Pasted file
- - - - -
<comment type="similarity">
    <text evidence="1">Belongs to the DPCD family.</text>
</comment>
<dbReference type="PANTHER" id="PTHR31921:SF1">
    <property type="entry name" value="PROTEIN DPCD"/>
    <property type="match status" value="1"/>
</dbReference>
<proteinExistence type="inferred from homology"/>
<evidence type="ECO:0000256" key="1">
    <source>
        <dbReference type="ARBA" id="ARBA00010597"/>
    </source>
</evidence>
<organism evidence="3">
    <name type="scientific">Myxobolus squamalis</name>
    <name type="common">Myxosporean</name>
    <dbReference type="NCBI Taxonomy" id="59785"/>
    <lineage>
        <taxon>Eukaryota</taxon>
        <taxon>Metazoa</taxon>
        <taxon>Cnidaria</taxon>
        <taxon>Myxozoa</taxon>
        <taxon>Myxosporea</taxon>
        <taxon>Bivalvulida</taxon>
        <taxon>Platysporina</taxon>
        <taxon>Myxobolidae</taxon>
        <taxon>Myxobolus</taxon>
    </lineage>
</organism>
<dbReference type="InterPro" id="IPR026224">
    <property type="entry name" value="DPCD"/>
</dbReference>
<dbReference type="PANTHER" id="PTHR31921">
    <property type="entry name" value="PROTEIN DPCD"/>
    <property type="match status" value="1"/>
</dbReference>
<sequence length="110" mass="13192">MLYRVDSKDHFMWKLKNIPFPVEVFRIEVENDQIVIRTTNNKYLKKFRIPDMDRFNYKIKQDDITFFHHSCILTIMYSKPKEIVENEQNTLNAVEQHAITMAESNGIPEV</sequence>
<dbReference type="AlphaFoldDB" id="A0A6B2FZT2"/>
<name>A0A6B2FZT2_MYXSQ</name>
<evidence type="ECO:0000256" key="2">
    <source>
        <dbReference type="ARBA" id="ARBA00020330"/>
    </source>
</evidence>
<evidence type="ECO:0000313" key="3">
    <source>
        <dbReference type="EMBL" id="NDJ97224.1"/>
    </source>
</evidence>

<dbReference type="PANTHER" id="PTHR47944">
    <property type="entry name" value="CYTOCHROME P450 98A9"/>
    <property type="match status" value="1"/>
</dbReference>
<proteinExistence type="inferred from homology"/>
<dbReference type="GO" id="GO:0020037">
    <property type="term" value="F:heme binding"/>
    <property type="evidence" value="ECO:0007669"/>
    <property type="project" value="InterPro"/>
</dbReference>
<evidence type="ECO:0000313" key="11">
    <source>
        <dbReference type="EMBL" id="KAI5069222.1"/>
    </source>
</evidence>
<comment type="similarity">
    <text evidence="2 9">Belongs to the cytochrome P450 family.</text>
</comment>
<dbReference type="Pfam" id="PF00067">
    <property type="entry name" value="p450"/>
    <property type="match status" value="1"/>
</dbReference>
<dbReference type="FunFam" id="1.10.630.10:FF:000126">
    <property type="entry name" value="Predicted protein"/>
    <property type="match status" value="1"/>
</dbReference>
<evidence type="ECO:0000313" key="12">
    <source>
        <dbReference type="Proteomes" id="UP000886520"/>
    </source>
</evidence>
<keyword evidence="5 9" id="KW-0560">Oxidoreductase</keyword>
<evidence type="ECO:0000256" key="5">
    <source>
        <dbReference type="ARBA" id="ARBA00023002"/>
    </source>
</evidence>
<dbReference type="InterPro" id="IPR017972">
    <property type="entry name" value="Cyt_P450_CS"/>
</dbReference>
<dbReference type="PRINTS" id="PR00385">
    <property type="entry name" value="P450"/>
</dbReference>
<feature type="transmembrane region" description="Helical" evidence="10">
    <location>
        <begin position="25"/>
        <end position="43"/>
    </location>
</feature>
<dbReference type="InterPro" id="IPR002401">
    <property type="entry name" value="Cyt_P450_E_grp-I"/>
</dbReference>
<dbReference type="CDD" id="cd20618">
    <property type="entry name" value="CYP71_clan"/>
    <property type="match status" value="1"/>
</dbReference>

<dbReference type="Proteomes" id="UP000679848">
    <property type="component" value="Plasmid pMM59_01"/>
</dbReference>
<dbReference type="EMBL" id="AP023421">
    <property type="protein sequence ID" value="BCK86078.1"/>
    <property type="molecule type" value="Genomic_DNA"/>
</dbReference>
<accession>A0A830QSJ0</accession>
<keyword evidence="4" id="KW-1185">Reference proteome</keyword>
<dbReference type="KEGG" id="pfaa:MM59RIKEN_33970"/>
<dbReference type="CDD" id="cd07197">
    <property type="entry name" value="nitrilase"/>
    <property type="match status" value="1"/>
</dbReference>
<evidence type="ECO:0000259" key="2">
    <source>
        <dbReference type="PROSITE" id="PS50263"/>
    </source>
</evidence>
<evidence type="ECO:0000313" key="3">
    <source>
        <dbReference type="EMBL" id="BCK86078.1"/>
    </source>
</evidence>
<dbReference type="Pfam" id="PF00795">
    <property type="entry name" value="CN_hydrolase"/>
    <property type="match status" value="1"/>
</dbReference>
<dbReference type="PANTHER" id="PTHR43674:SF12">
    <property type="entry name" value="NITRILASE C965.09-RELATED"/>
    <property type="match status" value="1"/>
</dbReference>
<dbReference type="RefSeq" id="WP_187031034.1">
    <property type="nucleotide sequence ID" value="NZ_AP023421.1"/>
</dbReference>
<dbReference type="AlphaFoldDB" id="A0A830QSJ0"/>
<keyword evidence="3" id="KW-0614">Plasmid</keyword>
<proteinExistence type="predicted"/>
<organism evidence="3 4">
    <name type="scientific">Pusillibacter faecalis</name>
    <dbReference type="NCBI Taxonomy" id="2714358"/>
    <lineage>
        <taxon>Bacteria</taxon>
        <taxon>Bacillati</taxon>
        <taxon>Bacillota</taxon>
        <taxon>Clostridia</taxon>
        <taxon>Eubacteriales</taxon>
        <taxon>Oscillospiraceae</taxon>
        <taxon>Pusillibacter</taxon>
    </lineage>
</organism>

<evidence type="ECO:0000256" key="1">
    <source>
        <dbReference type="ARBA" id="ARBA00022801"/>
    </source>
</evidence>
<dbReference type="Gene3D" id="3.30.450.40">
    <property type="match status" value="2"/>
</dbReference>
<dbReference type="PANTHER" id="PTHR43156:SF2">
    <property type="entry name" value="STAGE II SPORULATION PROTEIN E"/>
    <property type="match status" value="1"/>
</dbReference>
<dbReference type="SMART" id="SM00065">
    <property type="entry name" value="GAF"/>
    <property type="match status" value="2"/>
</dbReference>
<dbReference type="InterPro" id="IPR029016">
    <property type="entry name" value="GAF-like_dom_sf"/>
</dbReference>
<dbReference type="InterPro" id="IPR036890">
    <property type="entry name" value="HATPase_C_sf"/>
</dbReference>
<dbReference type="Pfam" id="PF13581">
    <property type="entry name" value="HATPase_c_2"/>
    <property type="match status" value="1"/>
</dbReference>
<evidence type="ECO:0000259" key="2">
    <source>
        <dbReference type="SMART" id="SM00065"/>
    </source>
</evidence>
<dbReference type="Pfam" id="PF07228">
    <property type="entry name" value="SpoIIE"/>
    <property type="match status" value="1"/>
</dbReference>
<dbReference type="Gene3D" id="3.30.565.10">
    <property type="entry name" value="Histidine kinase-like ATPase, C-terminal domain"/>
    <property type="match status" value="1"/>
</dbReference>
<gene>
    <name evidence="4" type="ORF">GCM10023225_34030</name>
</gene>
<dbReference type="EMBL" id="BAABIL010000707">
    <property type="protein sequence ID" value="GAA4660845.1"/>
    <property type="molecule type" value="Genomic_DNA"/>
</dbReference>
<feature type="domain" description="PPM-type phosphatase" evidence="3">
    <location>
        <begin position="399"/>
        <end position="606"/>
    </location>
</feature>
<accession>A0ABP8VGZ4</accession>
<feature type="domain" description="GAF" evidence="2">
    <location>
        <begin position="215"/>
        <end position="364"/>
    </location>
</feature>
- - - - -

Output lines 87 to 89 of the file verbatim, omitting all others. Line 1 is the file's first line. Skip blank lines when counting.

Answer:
<dbReference type="InterPro" id="IPR017972">
    <property type="entry name" value="Cyt_P450_CS"/>
</dbReference>